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Fefegha, Sunday Alawei (1988) Divination in the Niger Delta with reference to Epie-Atissa community. PhD thesis. SOAS University of London.

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Abstract

This thesis focuses on various aspects of divinatory practices in Epie-Atissa, in the Central Niger Delta of Nigeria, which fall into two main categories, namely: the communal and individual or private types of divination. There are two main instruments for communal divination - the aganaga, 'ladder' divination and its variation, the ugbolo, 'staff' divination. The first is restricted specifically for post-mortem divination, which determines how the dead is buried, that is, if he or she died practising 'witchcraft', ida or not. This is ascertained through Utoken, 'the Earth goddess', to the 'ancestors', inibudu. The second, ugbolo divination is used in connection with other crisis related catastrophes, such as sickness, etc., except death. Both are restricted to communal 'shrines', ugula under the idiomu, operated by men only. The third are the individual or private types of divination which are open to both men and women diviners who make use of various instruments, under an elaborate, ritualistic system. When examined in the light of some of the prevailing theories on the phenomenology of divination in Africa, it was discovered that divinatory practices in Epie-Atissa fall within the categories of possession and intuitive types, with characteristics appertaining to them. Lacking, however, is wisdom divination which is practised among the Yoruba, notable of which is the Ifa divination, and also among the Ibo. An attempt has therefore been made to explain why this is lacking in Epie-Atissa. This thesis therefore assembles some of the most important types of divination in Epie-Atissa, describes, analyses and examines them in the light of various prevailing theories about divinatory practices. It is in several ways a typological study of divination which highlights the praxis, functions and characteristics of these various types of divination. It explains why people become diviners, the various clientele, the reasons for going to the diviners, and the economic importance of this occupation in Epie-Atissa.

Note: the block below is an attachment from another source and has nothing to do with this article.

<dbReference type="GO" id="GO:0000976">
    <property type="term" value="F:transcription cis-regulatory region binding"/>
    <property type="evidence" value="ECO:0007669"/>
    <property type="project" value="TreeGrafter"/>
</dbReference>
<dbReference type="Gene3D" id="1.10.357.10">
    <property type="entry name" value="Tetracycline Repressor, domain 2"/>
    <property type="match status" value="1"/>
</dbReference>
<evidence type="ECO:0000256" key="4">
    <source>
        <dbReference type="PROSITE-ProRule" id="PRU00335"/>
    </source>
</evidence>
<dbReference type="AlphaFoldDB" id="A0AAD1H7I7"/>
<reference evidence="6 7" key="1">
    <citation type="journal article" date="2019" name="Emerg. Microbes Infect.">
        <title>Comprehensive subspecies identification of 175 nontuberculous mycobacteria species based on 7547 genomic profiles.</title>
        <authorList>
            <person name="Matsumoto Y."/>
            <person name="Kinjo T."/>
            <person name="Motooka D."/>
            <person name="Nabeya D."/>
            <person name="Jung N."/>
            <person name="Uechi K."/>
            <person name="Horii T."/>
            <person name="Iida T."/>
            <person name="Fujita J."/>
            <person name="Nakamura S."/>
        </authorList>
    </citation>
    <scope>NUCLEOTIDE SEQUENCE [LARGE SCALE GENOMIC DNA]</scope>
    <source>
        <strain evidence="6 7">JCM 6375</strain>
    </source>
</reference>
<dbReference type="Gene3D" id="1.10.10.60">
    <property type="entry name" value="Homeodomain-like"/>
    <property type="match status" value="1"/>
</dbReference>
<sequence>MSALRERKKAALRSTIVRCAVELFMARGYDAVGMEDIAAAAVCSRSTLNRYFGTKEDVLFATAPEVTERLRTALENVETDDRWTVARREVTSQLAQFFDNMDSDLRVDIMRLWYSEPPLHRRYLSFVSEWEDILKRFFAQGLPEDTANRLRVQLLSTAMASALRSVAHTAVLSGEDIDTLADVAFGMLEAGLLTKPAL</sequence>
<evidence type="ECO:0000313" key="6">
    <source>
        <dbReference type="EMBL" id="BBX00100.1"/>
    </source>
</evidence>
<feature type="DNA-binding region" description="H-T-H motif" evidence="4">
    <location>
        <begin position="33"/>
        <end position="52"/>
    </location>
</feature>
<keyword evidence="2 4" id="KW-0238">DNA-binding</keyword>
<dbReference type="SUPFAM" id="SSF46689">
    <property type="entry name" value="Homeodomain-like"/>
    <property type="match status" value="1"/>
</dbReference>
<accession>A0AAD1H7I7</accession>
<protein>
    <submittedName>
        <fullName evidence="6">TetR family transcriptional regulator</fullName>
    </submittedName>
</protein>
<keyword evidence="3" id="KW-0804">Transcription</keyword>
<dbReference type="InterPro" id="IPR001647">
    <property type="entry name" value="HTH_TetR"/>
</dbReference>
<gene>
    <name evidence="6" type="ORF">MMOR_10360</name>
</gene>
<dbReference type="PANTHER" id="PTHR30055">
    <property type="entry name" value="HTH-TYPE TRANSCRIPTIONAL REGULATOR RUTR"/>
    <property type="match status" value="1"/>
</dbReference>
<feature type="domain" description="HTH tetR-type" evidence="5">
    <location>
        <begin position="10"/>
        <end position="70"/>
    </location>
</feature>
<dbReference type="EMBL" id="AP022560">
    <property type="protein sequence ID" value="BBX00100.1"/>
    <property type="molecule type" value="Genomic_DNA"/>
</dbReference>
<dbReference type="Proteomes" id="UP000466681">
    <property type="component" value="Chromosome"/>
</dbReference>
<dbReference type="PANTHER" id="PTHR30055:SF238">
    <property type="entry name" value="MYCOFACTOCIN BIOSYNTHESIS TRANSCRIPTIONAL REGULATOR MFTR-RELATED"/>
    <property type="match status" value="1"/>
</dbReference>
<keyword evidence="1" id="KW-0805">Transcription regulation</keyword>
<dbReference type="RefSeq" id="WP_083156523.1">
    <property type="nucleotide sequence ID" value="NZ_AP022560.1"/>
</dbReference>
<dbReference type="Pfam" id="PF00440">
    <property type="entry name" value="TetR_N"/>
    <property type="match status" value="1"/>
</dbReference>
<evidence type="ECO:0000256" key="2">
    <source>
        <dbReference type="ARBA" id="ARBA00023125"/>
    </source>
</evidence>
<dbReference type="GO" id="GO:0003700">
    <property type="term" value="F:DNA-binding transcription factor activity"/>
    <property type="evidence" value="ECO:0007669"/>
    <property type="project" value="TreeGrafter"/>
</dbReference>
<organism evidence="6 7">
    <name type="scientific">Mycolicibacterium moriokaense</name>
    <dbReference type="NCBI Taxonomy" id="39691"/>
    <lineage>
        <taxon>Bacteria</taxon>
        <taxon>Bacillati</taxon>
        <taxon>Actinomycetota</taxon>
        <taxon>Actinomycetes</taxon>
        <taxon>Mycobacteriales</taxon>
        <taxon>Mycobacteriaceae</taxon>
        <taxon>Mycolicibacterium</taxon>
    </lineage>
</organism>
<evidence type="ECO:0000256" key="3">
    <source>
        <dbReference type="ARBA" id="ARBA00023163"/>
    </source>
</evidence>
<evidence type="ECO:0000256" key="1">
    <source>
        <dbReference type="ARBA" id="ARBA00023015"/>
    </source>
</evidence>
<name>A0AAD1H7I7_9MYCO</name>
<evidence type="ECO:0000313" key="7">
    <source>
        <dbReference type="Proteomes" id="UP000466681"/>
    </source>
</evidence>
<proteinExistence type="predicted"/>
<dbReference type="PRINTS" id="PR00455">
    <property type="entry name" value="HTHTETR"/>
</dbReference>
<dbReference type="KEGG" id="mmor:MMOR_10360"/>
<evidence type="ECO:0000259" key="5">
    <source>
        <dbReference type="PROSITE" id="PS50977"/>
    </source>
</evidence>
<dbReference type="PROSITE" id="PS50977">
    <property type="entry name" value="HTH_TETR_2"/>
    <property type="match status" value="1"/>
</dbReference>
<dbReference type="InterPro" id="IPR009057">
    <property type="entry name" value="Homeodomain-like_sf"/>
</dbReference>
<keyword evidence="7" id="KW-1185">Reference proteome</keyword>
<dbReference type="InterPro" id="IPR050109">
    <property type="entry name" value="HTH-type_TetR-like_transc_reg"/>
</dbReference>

Item Type: Theses (PhD)
SOAS Departments & Centres: SOAS Research Theses > Proquest
Date Deposited: 16 Oct 2018 14:57
URI: http://eprints.soas.ac.uk/id/eprint/28448

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